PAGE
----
Life Update: Climate Optimism, TED Talk and Book Edits
Some articles I've written recently, and a few other updates on my work.
Some of you that have been following me for a while might already know that I’m writing a book. For the rest: I’m writing a book!
Or, I’ve written one. And in the past week I’ve been knee-deep in final edits, so haven’t had the time to do any Substack writing.
But I thought this was the perfect opportunity to give a bit of a life update and share some recent things I’ve been working on.
Our World in Data
Most of my time is still dedicated to my work at Our World in Data. There, I’m Deputy Editor and Lead Researcher. I’ve been part of the team for more than 5 years now, and it has been amazing to see how much it has grown.
What’s cool is that even after years of being there, I still learn something new every day.
Last week I published an article in Vox – We need the right kind of climate optimism. If you like my work here, I think you’ll find it interesting.
I explore a framework for how we see the climate challenge. It’s defined by two axes: our level of optimism, and how changeable we think the world is. My argument is that we are most effective when we are changeable optimists – we are optimistic that the future can be better but we need to work hard to change it.
Optimistic but dissatisfied is the road to progress.
Washington Post – Turkey earthquakes and the South African energy crisis
I’ve written a few articles for the Washington Post recently. Unsurprisingly, they’ve been full of data and charts.
After the devastating earthquakes in Turkey last month, I wrote an article – 3 charts show how better buildings save lives in earthquakes – that looked at the scale and death toll of the quake compared to previous events in the past century.
It has been Turkey’s most fatal earthquake in over a century, but it didn’t have to be. Buildings crumbled that shouldn’t have.
I also wrote an article on South Africa’s energy crisis – South Africa’s energy crisis in four charts. South Africa’s president, Cyril Ramaphosa, declared a “state of disaster”, with parts of the country experiencing blackouts for up to 12 hours a day.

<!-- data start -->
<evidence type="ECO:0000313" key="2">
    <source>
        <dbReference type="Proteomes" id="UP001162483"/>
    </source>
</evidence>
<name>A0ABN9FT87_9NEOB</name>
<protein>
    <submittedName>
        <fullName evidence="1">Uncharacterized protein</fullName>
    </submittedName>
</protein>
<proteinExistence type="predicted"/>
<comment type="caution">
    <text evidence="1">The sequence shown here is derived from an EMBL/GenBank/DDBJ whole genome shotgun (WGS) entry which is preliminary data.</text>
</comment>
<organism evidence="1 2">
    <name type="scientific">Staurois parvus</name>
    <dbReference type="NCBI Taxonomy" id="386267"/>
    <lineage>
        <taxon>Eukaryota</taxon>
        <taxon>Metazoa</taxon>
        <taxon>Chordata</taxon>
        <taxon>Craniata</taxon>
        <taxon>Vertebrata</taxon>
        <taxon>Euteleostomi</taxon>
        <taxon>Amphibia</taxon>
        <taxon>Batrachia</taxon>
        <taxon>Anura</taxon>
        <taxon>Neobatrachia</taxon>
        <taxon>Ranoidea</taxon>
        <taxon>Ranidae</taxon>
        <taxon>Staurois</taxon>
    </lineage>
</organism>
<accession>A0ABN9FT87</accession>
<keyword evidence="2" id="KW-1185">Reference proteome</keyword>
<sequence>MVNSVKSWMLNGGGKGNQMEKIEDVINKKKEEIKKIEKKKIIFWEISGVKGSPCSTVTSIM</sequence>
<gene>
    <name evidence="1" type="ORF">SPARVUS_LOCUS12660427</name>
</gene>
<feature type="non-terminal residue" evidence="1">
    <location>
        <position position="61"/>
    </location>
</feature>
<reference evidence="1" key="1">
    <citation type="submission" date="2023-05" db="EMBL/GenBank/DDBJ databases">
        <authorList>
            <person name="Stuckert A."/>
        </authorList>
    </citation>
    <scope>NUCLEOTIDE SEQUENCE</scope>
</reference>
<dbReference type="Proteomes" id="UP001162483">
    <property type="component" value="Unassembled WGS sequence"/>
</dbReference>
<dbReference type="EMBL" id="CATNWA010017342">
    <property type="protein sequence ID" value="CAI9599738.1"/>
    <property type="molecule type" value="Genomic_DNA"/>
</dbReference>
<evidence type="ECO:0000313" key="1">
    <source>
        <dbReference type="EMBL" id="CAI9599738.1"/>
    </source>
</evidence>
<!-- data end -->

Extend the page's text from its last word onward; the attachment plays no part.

That sounds like this is an acute problem, but it’s one that has been building for well over a decade. It’s a cautionary tale of the dangers of running your country on a single energy source (coal) and giving control of the entire system to a single public company, run by a government plagued by corruption.
Next month I’m speaking at TED2023 – the global, annual conference. I’m excited, but also very nervous. I’m at the preparation stage of parading around my office, muttering and gesturing, several times a day.
I’ll be making my case for why we have the opportunity to be the first generation that builds a sustainable world. And don’t worry, my arguments will be backed up with lots of charts.
The talk won’t be online until later this year, but I’ll let you know when it’s live.
Last but certainly not least, I’ve been doing the final edits on my upcoming book. More about that here. It’ll be published by Chatto and Windus (an imprint of Penguin Random House).
I started writing it around this time last year, and after 9 months of writing and several months of edits, the writing part is now coming to an end.
The book takes an optimistic, data-driven look at how we tackle each of the world’s environmental problems – from climate change and air pollution, to biodiversity and plastic pollution. I hope it provides an evidence-based counter to a lot of the doom and gloom out there.
It’ll be a while before it’s out, but I’m excited to share it with the world. I’ll keep you updated when it’s closer to publication time.
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The right solution by and for young people and listening to the IPCC press conference this week that started and finished on HOPE.
Everyone should do their research on this synthesis https://www.ipcc.ch/2023/03/20/press-release-ar6-synthesis-report/
We all live and work to make things better for everyone and those with vision and energy do their bit.
Adaptation and mitigation ain’t going to happen without us all.
Go Hanna Ritchie!
I've been reading your work in the Washington post. Great stuff. I look forward to the book. Couple thoughts: in my last book BREAKPOINT: Reckoning with America's Environmental Crises (Yale,) we talk with Wm. Nordhaus and discuss how the built world is impacted by various hurricane strengths. The discussion reminded me of what you say about earthquakes. (Nordhaus won the Nobel for environmental economics, of course.) And also our chapters on Katrina and natural disasters which follow the classic theme: Nature does not strike humans. Humans strike nature first, ie bad buildings, cities built in the wrong place, removing mangroves and marshes and barriers to sea level rise and tsunamis, etc. Anyway, the book sounds really good, the sooner the better. Put us down for a review copy and we can also do an interview. And please check out HOT GLOBE and give us a recommendation on your own Stack if you'd like. You're in good company with Revkin and McKibben, thanks.